Paul of Tarsus, of Jewish name Saul of Tarsus or Saul Paul, and better known as St. Paul, is called the "Apostle of the Gentiles," the "Apostle of the Nations," or simply "the Apostle." Founder of Christian communities, evangelizer in several of the most important urban centers of the Roman Empire such as Antioch, Corinth, Ephesus and Rome, and editor of some of the first Christian canonical writings -including the oldest known, the First epistle to the Thessalonians- Paul is a first-rate personality of early Christianity and one of the most influential figures in the history of Christianity.
From the analysis of his authentic epistles, it appears that Paul of Tarsus gathered in his personality his Jewish roots, the great influence that Hellenic culture had on him and his recognized interaction with the Roman Empire, whose citizenship - in the words of the book of Acts of the Apostles - exercised. Paul used this set of conditions to found several of the first Christian centers and to announce the figure of Jesus Christ to both Jews and Gentiles. Without having belonged to the initial circle of the Twelve Apostles, and traveling paths marked by incomprehension and adversity, Paul became an eminent architect in the construction and expansion of Christianity in the Roman Empire, thanks to his talent, his conviction and his character unquestionably missionary, his thought shaped the so-called Pauline Christianity, one of the four basic currents of primitive Christianity that ended up integrating the biblical canon.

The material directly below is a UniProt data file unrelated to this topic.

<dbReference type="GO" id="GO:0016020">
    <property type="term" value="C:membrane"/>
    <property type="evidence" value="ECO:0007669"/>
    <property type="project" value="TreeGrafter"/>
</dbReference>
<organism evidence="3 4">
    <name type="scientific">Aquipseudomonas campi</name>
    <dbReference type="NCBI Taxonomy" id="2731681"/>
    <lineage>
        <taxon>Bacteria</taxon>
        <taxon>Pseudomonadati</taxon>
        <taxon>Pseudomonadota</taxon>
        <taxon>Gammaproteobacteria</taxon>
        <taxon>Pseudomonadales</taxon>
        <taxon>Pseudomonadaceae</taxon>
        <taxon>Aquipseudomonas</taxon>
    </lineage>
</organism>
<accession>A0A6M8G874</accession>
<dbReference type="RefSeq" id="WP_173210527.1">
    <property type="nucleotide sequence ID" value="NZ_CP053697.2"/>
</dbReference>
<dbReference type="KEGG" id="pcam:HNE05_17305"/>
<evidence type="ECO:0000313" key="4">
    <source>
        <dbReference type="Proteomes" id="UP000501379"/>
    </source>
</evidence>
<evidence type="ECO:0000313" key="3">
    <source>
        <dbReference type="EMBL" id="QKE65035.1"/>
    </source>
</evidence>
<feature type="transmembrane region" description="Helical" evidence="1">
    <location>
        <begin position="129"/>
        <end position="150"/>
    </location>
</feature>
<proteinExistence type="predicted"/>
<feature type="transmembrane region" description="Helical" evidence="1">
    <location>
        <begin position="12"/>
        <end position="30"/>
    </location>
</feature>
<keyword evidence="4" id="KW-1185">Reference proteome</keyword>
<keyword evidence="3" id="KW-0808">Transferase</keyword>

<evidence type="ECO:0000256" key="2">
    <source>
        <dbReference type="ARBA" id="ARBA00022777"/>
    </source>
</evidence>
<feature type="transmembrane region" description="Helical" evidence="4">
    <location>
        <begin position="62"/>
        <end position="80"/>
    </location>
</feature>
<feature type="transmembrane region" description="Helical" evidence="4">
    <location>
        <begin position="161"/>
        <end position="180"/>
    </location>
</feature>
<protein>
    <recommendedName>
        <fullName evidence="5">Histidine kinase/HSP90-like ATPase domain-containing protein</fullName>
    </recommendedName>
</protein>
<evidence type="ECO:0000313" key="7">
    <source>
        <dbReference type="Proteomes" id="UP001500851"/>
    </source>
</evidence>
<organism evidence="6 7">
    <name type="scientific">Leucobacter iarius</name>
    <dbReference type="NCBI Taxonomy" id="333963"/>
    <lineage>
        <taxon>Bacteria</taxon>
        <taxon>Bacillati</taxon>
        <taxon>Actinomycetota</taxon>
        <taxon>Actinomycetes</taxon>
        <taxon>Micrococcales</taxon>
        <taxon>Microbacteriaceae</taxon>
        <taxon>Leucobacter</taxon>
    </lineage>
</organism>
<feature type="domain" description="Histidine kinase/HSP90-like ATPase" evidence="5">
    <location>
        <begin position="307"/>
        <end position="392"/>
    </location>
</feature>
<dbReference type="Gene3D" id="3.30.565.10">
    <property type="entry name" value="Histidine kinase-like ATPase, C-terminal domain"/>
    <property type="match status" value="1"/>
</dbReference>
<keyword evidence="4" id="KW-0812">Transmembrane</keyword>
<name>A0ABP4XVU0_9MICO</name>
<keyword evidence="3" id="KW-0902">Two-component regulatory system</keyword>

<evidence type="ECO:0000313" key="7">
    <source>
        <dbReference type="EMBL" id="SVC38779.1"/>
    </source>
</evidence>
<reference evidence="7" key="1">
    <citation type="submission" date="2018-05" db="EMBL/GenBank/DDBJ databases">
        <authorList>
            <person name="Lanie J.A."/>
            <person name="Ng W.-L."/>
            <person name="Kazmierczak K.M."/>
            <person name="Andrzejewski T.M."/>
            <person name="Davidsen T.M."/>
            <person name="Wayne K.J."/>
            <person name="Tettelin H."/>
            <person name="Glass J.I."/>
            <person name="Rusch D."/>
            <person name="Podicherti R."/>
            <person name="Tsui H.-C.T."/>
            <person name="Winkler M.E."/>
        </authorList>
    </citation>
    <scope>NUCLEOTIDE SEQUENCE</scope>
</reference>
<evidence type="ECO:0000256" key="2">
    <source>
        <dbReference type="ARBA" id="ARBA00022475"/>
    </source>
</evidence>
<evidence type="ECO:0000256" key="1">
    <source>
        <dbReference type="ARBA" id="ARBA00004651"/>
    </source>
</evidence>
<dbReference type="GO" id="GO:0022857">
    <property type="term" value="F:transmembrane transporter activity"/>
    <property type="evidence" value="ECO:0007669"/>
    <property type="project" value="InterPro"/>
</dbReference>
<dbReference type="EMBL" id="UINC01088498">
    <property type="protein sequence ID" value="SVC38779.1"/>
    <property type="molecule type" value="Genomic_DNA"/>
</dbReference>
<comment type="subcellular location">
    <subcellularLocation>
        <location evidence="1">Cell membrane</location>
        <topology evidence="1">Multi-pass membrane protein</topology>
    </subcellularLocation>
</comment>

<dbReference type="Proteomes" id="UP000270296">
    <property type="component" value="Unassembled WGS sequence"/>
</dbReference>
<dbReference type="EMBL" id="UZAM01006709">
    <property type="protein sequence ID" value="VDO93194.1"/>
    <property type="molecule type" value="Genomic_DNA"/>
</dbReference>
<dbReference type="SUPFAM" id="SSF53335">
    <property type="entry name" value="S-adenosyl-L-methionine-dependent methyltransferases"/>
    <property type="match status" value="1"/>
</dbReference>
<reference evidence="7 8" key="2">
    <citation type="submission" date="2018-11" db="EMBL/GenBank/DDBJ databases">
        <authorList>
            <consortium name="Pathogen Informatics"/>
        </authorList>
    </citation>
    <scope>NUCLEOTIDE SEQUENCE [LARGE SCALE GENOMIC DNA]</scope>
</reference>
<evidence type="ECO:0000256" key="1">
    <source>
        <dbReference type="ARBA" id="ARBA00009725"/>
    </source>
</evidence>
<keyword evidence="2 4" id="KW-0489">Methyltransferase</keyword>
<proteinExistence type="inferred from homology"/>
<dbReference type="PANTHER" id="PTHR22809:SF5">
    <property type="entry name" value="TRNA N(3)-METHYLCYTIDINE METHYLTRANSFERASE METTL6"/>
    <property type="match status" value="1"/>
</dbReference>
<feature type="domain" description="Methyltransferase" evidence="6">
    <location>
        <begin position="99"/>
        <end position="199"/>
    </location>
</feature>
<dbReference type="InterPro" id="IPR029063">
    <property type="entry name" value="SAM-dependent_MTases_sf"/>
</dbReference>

Of the so-called Pauline epistles, the Epistle to the Romans, the First and Second epistles to the Corinthians, the Epistle to the Galatians, the Epistle to the Philippians, the First Epistle to the Thessalonians and the Epistle to Philemon have in Paul of Tarsus its author practically undisputed. They are, together with the book of the Acts of the Apostles, the independent primary sources whose exhaustive scientific-literary study allowed to fix some dates of their lives, to establish a relatively precise chronology of their activity, and a quite finished semblance of their passionate personality His writings, of which copies as old as papyrus have come to the present... P...46 dated from the years 175-225, were accepted unanimously by all the Christian Churches. His figure, associated with the summit of Christian experimental mysticism, was inspiring in such diverse arts as architecture, sculpture, painting, literature, and cinematography and is for Christianity, from its earliest times, an inescapable source of doctrine and spirituality.